A few days ago I visited the Rasmuson Gallery of Alaskan Artists, located at Rhetorica (203, 235, 86). The SL Rasmuson Gallery eliminates the miles and miles that separate us in RL and lets us experience the people and their art that we might otherwise never get to see. In RL it is located at the University of Alaska in Fairbanks. In SL, a quick teleport takes you to an open-air, multi-story gallery filled with light and connected by a virtual flowing river.
The current exhibit highlights the winners of the 2012 Individual Artists Awards. There was a simultaneous event held in RL and SL on June 5 when the Rasmuson Foundation announced the winners. This was the sixth year that they have held the event in both RL and SL. According to their press release, the SL location was projected on a big screen at the RL event located in Anchorage, Alaska.
The 2012 Distinguished Artist Award was presented to Kes Woodward from Fairbanks for Visual Arts. He received a $25,000 Award. He was born in South Carolina and moved to Alaska in 1977. He is a Professor of Art Emeritus at the University of Alaska Fairbanks, where he taught for twenty years. In October 2004 he received the first Alaska Governor's Award for Lifetime Achievement in the Arts.
Fellowship Awards of $12,000 each were presented to Da-ka-xeen Mehner, Visual Arts; Jack Dalton, Presentation Interpretation; Tommy Joseph, Visual Arts; Karina Moeller, Music Composition; Kat Tomka, Visual Arts; Brendan Harrington, Visual Arts; Sonya Kelliher-Combs, Visual Arts’; Philip Munger, Music Composition; Morris Palter, Presentation Interpretation; and Laura Bliss Spaan, Media Arts.
As you walk through the gallery, there are photos and notecards of the featured artists and exhibits of their work. The art is beautiful, and the artists are a very diverse group. Da-ka-xeen Mehner, who was born in Fairbanks, describes his parents as Tlingit/N'ishga (mother) and Hippy/American (father). His work examines his multicultural heritage as an urban Native American in Anchorage and as a rural Hippy in Fairbanks living without electricity, running water or phones. He is an Assistant Professor of Native Arts at the University of Alaska Fairbanks, and the director of the UAF Native Arts Center.
Tommy Joseph, of the Eagle Moiety, Kaagwaantaan Clan, has been a Northwest Coast carver for over twenty years. He carves totem poles, masks, bentwood boxes, and more. He is now working on Tlingit battle dress and armor.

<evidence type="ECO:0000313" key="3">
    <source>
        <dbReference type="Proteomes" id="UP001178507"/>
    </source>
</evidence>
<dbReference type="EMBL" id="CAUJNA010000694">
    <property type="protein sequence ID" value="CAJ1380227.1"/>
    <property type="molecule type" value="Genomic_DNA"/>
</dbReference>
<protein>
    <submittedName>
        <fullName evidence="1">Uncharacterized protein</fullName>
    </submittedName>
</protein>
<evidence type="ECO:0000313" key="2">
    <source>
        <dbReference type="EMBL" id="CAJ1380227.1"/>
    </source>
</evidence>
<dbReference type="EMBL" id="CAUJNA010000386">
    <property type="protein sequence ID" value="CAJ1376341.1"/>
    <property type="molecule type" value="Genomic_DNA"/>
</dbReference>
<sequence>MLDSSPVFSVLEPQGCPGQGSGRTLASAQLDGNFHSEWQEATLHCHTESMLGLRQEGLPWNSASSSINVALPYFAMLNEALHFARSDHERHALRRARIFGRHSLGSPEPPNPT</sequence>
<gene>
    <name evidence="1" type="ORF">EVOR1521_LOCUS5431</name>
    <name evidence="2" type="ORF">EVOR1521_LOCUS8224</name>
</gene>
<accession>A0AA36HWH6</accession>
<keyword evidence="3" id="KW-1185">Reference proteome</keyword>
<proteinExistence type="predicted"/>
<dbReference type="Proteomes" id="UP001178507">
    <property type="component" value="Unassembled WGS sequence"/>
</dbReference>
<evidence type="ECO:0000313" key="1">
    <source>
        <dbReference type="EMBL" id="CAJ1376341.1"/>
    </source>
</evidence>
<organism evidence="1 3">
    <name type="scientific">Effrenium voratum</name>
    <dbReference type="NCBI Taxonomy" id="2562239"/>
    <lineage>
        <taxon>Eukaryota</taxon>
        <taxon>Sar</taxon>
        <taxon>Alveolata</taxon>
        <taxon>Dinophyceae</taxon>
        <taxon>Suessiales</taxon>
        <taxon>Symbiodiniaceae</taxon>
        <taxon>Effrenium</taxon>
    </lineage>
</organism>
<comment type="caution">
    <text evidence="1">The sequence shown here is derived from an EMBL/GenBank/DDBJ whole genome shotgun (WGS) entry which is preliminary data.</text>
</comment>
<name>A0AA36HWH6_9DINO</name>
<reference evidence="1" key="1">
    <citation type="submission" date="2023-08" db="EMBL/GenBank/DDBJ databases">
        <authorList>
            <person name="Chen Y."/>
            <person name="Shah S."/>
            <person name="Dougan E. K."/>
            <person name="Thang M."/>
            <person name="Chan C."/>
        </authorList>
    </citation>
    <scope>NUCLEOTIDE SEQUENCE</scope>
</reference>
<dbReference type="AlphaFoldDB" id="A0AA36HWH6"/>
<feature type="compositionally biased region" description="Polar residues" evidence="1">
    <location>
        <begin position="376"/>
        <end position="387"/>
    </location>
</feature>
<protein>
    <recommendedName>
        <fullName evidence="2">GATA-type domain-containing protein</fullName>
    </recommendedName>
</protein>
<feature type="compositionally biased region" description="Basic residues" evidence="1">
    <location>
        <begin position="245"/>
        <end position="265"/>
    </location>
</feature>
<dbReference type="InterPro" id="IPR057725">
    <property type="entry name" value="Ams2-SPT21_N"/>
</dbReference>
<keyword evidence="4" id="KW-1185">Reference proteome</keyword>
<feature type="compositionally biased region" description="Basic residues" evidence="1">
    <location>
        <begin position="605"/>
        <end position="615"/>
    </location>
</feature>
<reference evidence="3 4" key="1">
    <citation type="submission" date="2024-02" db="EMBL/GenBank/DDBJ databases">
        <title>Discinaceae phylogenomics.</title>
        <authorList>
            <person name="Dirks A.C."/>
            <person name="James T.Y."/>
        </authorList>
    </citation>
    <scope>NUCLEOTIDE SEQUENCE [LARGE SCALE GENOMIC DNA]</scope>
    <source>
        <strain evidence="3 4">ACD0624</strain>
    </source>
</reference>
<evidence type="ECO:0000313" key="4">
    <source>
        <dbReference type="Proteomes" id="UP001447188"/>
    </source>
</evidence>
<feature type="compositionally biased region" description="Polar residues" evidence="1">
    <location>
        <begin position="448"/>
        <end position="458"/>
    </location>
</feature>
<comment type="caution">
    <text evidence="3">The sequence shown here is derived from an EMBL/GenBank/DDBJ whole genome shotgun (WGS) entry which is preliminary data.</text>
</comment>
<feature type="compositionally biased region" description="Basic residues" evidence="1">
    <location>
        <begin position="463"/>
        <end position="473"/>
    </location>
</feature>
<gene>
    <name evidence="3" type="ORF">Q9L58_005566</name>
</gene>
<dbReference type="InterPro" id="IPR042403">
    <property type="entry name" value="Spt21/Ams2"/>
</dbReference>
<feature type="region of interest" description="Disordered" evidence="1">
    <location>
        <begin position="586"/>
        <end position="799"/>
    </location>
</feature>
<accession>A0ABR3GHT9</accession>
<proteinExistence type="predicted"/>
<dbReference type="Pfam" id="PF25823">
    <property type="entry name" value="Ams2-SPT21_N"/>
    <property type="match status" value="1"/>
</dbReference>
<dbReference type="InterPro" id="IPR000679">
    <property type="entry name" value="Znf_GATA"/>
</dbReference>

Karina Moeller is an Inuit performer from Greenland, but has lived in Alaska for 16 years with her three children. She has toured all over the world with the Greenlandic Theater Silamiut and with the Alaskan group, Pamyua.
Philip Munger debuted as conductor in 1963, and he also helped start the South Seattle Youth Symphony. Currently he is Interim Director of the Anchorage Civic Orchestra. He has been on the faculty of the University of Alaska Anchorage since 1995, and he has also been named to the U.S. Department of Veterans Affairs Bugler Hall of Fame.
Laura Bliss Spaan is a visual storyteller, journalist, and independent filmmaker whose work has been nominated for Emmy awards. She frequently focuses on the Eyak people. “More Than Words” tells about the last Native speaker of the Eyak language while “Parlez-Vous, Eyak?”, her most recent film, follows the Eyaks and a young man from France who is helping them to learn their language. She is currently working with the Eyaks to create new stories in their own language using archival audio and film.
Kat Tomka is a Professor of Art and the Program Director for the Painting program at the University of Alaska Anchorage. Her art work has been exhibited in West Africa, London, Germany, Canada, the Czech Republic, and throughout the U.S.
Brendan Harrington was born in Massachusetts and raised in Kodiak and Juneau, Alaska. Throughout most of his life he has combined working as an artist and as a commercial fisherman. He lives in Kodiak, Alaska now, but he lived in Germany for a while. In addition to exhibits in the U.S., his drawings and paintings have also been exhibited in Europe.
Mavis Muller is a "story weaver" from Homer, Alaska, who combines basketry, poetry, and storytelling. As she weaves baskets, she tells about the plants, trees and landscapes and how they are carriers of messages and blessings. Her baskets have also been exhibited in museums, art galleries, and juried art shows.
Rosemary McGuire is a writer from Cordova who focuses on contemporary Alaskan life. Her work has appeared in Quarterly West, River Teeth and ISLE. She has been recognized by Association of Writers and Publishers and The Atlantic Monthly. She has written two books which have been excerpted in literary reviews.Last year's event was filmed and will be part of a film being produced by Pooky Media, a SL company. The film is expected to debut this month and will show how the Rasmuson Foundation is using SL to promote Alaskan art to a world-wide audience.